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  • Writer's pictureTom Garside

Some and any… Revisiting Quantifiers and Countability

Trinity CertTESOL Some and any Language Point

There is a 'grammar rule’ about quantifiers which is often taught to learners at lower levels of study. You may recognise it: Use ‘some’ in positive sentences, and ‘any’ in questions and negatives. This ‘rule’ is also expanded to other forms containing ‘some’ and ‘any’: something, somewhere, anybody, etc. 

As is often the case, however, this ‘rule’ is misleading. There are a lot of common questions which use ‘some’, as in:

‘Would you like something to drink?’

‘Have you had some cake?’

‘Is he somebody famous?’

Similarly, we can make positive statements with ‘any’:

‘Anybody can speak another language if they study.’

‘I’ll watch anything with The Rock in it.’

‘You can ask any questions that you may have at the end of the presentation.’

In fact, the pattern which affects the ‘some/any’ choice is not connected to grammar, but to meaning, and the way that a speaker sees the thing being quantified with some or any.

General vs. Specific - a meaningful choice

The choice to use some/any to quantify a noun comes from whether the speaker sees that noun in a general or specific way. Looking at the examples above, the drinks, cake and famous person are all being communicated specifically (there are a specific set of drinks or one specific cake on offer, and if a person is famous, they are ‘somebody’ - a specific person who is well-known for a specific reason. 

By contrast the ‘any’ examples above are more generalised; the ability to speak another language is general to all people - you don’t have to have a specific set of skills to do this; the speaker’s love of The Rock as an actor extends to all of his films in general - it doesn’t matter which film, the speaker will watch it, and the presenter is inviting questions on their presentation content in general, which is why we use the phrase ‘any questions?’ At that point in a presentation.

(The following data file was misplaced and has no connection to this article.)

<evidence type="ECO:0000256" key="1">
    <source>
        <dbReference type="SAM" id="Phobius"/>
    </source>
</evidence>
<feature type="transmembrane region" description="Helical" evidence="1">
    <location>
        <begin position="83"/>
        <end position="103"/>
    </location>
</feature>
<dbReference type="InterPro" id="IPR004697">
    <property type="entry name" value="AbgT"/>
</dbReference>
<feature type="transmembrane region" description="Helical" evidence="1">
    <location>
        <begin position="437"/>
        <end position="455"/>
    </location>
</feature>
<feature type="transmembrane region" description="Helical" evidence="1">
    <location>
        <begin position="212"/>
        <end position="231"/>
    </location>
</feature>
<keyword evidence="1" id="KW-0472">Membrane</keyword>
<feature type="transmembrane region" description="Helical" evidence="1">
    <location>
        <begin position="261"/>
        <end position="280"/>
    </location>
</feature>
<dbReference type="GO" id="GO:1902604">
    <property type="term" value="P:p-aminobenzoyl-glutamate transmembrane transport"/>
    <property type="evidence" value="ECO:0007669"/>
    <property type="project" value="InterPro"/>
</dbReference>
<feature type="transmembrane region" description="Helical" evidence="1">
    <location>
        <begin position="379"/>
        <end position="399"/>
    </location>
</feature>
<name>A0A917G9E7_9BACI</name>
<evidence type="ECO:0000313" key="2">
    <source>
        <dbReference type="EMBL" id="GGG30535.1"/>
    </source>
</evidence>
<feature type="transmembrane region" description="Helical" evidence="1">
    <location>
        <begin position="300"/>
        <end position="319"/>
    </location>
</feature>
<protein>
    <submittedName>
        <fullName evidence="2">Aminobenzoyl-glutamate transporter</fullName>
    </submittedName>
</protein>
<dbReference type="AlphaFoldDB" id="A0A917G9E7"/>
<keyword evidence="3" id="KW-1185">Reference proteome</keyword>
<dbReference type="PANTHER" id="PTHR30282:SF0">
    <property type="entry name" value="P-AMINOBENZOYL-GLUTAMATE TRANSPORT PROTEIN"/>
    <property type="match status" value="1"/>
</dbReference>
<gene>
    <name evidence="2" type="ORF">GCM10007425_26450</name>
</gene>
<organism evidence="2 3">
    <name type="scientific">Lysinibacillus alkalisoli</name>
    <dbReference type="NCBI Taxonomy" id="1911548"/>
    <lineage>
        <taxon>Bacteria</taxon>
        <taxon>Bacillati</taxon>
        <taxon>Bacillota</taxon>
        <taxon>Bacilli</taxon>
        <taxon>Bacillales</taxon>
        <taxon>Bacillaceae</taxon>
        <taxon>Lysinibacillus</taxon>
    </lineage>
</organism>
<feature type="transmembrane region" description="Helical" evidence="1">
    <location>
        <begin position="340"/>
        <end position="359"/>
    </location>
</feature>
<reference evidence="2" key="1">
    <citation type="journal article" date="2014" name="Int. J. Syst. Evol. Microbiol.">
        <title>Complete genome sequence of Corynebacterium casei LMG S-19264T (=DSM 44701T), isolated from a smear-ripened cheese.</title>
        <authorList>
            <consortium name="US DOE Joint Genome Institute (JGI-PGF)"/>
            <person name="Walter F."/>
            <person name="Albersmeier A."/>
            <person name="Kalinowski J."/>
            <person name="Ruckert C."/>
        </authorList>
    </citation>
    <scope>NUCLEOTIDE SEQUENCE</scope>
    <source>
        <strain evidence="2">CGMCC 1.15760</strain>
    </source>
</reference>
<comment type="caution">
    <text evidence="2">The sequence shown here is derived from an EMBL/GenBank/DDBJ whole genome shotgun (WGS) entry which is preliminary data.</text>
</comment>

By reframing the some/any choice as one of specificity/generality, we can help learners to apply these forms in a much more authentic way.

So where does the some/any ‘rule’ come from?

Thinking from a ‘general/specific’ point of view, it is true that when we use negatives, we are commonly using them in a general way. If there aren’t any sheep in a field, for example, we don’t care which sheep are not there, we are describing the general absence of sheep, so ‘not any’ is appropriate.

Similarly, questions are often general in meaning, simply because questions are asked if the speaker doesn’t know something. If we don’t know something at all, we can’t be specific about it, so we commonly (but not always) use the general ‘any’, for example:

‘Have you found anywhere good to eat around here?’ (Asking about cafes and restaurants in general)

‘Do you know anyone who can speak Italian?’ (It doesn’t matter who they are, just whether they can speak Italian)

‘Are you going anywhere over New Year?’ (I don’t know if you have plans, so you could be going anywhere, or not)

Working with examples for students

A good way of introducing this general/specific concept with learners is to get them thinking about pairs of sentences containing ‘some’ and ‘any’, and finding a meaningful difference between them. Discussing the general or specific focus of the way that the speaker is communicating the noun idea in each case.

For example, try the following exercise yourself. What is the meaning difference between the following sentence pairs?

I like any spicy dishes.

I don’t like some spicy dishes.

Can you take any days off in next week?

Can you take some days off next week?

Ask students to think about the situations that these questions might be asked in - why would the speaker ask or say these things in this way? Is there a specific reason for asking? Is the speaker referring to specific items, or these things in general? A few guided questions, along with some well-selected example sentences, can get students thinking about aspects of context and meaning which affect the some/any choice in the language being used.



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